COMMON TALES

This is a story based on the discussions and models of a NXC workshop on the circulation of commons. The idea was to present the “results” of the workshop not in the standard academic way but in a funny, creative and disseminable way, suitable for a wider audience. Hence the idea of a fictional narration was born: each of the workshop participants writes a short story, narrating his/her own desires and ideas.  Each story intersects with the other, the stories circulate and the text has no start or beginning but can be read starting from any story.

The following text describes an ideal situation taking place in south London: “liberated” roof tops of every high-rise building for public free use, insertion of common spaces in every housing development and plenty of housing co-ops.

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Martin and the urban commons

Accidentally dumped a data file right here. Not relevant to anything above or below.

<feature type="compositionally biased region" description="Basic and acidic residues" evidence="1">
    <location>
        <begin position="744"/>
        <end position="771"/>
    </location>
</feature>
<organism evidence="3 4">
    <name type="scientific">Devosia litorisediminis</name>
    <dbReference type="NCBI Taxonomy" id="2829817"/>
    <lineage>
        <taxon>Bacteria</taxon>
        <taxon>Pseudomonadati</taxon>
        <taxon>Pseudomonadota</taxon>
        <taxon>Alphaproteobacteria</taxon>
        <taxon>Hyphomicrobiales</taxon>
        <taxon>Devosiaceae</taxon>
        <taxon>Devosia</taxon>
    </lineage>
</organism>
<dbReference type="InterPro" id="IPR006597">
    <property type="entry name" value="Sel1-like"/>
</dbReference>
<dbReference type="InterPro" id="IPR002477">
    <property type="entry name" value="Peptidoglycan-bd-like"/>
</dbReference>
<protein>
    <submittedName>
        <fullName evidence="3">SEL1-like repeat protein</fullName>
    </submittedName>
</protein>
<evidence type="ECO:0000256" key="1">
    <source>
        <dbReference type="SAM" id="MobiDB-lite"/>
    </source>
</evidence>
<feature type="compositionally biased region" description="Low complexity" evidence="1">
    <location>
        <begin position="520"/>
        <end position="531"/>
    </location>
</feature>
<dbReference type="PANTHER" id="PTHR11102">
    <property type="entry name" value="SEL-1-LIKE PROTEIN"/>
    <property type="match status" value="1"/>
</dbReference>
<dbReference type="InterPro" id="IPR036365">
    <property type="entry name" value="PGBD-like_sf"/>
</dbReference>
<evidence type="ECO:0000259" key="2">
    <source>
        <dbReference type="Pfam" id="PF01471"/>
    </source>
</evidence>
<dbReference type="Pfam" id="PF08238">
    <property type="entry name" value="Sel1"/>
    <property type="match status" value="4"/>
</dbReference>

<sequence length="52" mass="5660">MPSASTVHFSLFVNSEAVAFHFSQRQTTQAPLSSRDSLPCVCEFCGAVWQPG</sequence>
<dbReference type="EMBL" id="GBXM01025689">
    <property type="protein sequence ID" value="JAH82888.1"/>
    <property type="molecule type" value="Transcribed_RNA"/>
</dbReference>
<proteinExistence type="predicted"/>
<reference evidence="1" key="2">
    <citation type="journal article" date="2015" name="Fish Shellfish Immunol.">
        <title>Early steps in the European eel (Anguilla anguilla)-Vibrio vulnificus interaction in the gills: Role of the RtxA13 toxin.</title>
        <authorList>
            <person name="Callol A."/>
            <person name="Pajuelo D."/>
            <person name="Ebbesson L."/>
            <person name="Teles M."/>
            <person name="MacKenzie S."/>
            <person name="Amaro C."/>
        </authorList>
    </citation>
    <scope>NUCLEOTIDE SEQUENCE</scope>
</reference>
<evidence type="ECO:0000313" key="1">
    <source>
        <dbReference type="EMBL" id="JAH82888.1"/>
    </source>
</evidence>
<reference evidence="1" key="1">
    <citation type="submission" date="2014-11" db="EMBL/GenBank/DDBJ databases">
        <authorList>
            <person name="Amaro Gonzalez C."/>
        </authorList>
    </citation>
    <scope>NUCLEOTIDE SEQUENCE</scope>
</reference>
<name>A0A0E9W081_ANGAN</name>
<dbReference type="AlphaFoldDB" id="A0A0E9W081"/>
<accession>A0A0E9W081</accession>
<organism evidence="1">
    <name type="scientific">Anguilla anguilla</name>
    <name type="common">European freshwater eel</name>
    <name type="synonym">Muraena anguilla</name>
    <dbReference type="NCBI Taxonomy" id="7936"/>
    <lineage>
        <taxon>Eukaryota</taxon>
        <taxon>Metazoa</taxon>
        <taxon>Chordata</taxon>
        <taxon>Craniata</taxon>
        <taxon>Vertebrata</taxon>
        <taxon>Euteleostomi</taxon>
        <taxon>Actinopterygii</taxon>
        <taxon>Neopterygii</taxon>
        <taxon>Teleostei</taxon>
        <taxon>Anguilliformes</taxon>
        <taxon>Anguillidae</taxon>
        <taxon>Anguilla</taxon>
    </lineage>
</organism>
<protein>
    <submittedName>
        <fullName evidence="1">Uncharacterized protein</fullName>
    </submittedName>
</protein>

It was a chilly breeze of air that interrupted Martin’s daydreaming. Directing his gaze away from the wet London panorama that spread at his feet back to his book pages he continued reading:  ‘The desire to see the city preceded the means of satisfying it. Medieval or Renaissance painters represented the city as seen in a perspective that no eye enjoyed. This fiction already made the medieval spectator into a celestial eye. It created gods. Have things changed since technical procedures have organised an “all-seeing power”? The totalising eye imagined by the painters of earlier times lives on in our achievements. The same scopic drive haunts users of architectural productions by materialising today the utopia that yesterday was only painted’[1]. “So true” thought Martin looking again at the wet rooftops that were glittering in the evening sun, two and a half hundred meters below him ‘. The voyeur-god created by this fiction, who like Schreber’s god, knows only cadavers … ‘“ damned”, cursed Martin, stopping his reading in the middle of the sentence “this De Certeau was a such pessimist! I mean…in a way, he had every reason to be as in his time the bird-eye view was homonymous to tall commercial buildings, authority and the concept maps of city planners but… it is so hard to feel that way nowadays, when enjoying the city from every possible perspective from all the public  terraces”. Martin rose from his chaise-longue and looked at the plaque in the wall as to verify his thoughts: “London’s View is a Common Good. Shard’s Public Terrace, PNCS[2] London 2013”. “Well it is not a long way since when you had to pay a ticket to enjoy the view… how completely absurd that was” continued thinking as he was descending from the top terrace to the core of the Shard using the staircase that was also part of the “public, network and common” spaces of London. He passed the workers cooperative platform and their nursery and decided to continue the descent by the lifts and all the way down to the ground floor. He picked up a pink common-use bike from the bike rack that he felt it  suited the afternoon light  and “only to think that back then you even had to pay to use a bike, that was sponsored by a bank,  those people were nuts for putting up with it” .